By Laura Kemp • 11 November 2021 • 13:55
Women in Spain earn 11% less than men. Image - Wiki
Spanish women earn 11.1 per cent less than men, a wage gap that widens considerably in sectors such as science and technology, where the difference reaches 18.7 per cent.
Despite the fact that the average is lower than that of the European Union (14.1 per cent), the data shows that this was a worrying reality before the pandemic and that, according to various forecasts, it has worsened as a result of the crisis.
On European Equal Pay Day yesterday, November 10, The European Commission (EC) said in a statement: “While equal pay for men and women has been enshrined in EU treaties for over 60 years, it is not fully implemented. Despite improvements in the position of women in social and professional life, women Salary differences continue to be wide and deep-rooted.”
At a community level, for every euro men earn women earn 86 cents.
“It is a reality. The wage gap hides precarious jobs that unfortunately have a woman’s face,” declares the Confederal Secretary for Women, Equality and Working Conditions of the Workers’ Commissions (CCOO), Carolina Vidal.
This situation occurred due to a series of factors that hinder salary equality, according to Vidal. One of them is the responsibility of care, which falls predominantly on women and is the reason why they often work part-time.
This is what Vidal calls “involuntary partiality,” in reference to the pressure that many women feel to have to reduce their working hours due to their other responsibilities.
According to data from the National Institute of Statistics (INE), in 2020, 22.8 per cent of women worked part-time in Spain. This is more than triple that of men, whose percentage was 6.7 per cent in that same period. The trend described by Vidal is confirmed by data such as women tending to choose jobs with shorter hours, due to family or personal obligations (7.9 per cent to 1.7 per cent of men), or because of the care of children or sick adults (14.3 per cent versus 2.9 per cent.)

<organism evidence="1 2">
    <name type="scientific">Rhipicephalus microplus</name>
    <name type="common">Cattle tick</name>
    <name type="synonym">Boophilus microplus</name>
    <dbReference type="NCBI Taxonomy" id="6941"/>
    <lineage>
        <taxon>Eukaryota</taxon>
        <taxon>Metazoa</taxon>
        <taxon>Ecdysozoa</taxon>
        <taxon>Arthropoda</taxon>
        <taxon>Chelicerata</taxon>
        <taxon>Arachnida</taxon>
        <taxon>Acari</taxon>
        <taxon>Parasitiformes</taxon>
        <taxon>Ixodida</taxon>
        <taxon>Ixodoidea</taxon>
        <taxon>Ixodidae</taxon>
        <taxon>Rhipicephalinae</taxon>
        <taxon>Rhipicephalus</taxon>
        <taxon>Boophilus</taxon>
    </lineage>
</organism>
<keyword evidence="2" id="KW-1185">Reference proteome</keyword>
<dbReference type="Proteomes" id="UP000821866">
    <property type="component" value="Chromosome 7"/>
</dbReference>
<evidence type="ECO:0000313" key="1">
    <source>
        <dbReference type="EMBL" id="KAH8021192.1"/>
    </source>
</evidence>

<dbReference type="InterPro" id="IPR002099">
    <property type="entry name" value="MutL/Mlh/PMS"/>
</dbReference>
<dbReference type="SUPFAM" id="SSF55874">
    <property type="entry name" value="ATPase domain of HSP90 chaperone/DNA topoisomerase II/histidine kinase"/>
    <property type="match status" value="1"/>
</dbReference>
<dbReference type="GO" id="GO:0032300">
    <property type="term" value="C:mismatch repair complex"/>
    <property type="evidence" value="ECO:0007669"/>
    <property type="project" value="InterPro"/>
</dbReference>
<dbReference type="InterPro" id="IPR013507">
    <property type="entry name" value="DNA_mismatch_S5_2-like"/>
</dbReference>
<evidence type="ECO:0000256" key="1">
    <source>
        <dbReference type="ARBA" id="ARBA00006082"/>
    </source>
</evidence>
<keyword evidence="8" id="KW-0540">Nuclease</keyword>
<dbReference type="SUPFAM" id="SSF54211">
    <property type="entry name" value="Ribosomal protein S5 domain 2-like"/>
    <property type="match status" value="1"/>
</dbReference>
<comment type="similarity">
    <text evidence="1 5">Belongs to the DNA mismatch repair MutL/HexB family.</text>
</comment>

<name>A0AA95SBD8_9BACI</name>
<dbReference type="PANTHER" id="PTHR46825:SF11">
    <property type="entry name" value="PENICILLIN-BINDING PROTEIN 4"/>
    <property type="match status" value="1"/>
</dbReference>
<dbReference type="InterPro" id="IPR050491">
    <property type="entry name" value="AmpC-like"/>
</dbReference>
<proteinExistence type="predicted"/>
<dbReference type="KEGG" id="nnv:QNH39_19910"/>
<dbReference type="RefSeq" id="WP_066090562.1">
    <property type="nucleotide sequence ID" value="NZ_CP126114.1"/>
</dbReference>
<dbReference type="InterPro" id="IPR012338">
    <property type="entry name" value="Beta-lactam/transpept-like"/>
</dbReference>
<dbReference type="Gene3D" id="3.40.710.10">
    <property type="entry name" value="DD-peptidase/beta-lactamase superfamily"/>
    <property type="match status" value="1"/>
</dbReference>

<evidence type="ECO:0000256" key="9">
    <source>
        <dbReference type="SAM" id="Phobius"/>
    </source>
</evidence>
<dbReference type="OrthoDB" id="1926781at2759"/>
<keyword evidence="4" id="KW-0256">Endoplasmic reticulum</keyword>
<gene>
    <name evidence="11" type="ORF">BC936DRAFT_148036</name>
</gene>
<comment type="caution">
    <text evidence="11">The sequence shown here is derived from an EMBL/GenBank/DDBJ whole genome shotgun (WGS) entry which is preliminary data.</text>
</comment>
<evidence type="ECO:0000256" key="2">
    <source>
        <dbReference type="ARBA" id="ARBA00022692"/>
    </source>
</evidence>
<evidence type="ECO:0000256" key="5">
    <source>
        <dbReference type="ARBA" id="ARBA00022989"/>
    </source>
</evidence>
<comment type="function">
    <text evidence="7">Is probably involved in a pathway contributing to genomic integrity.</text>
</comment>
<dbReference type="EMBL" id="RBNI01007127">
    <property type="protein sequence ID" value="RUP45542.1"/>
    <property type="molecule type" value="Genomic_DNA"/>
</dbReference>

The EC emphasises that women often work in lower-paid sectors and also in lower positions. In other words, the jobs that produce the most income are mainly held by men and the women who manage to join these sectors end up receiving, in general, less pay.
The widest difference in wages is in the science and technology sector. According to Eurostat data, scientific and technical professionals earn 18.7 per cent more than their counterparts. The second place in the wage gap is occupied by the manufacturing sector, with a gender inequality of 17 per cent, followed by the economy and business sector (16.9 per cent).
According to the Equality and Employment Observatory, only 23 per cent of women reached corporate positions in the presidency, boards of directors and representatives of the workforce. The rate decreases even more if the professionals who were CEOs, executive and non-executive people are taken into account (17 per cent).
The latest unemployment data also showed greater precariousness among women, with a rate of 16 per cent in the third quarter of 2021, compared to 12 per cent for men.
“This has a knock-on effect on their pensions, which are also lower,” the EC points out in the letter in which they highlight that the European gap in retirement income shoots up to 30 per cent.
“Progress in reducing the gender pay gap has been and continues to be slow,” warns the European Commission. In the case of Spain, the wage inequality rate plummeted from 14 per cent in 2009 to 9.8 per cent in 2013. However, thereafter the trend was upwards again and rose to two more points, and now stands at 11.1 per cent.
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Originally from UK, Laura is based in Axarquia and is a writer for the Euro Weekly News covering news and features.
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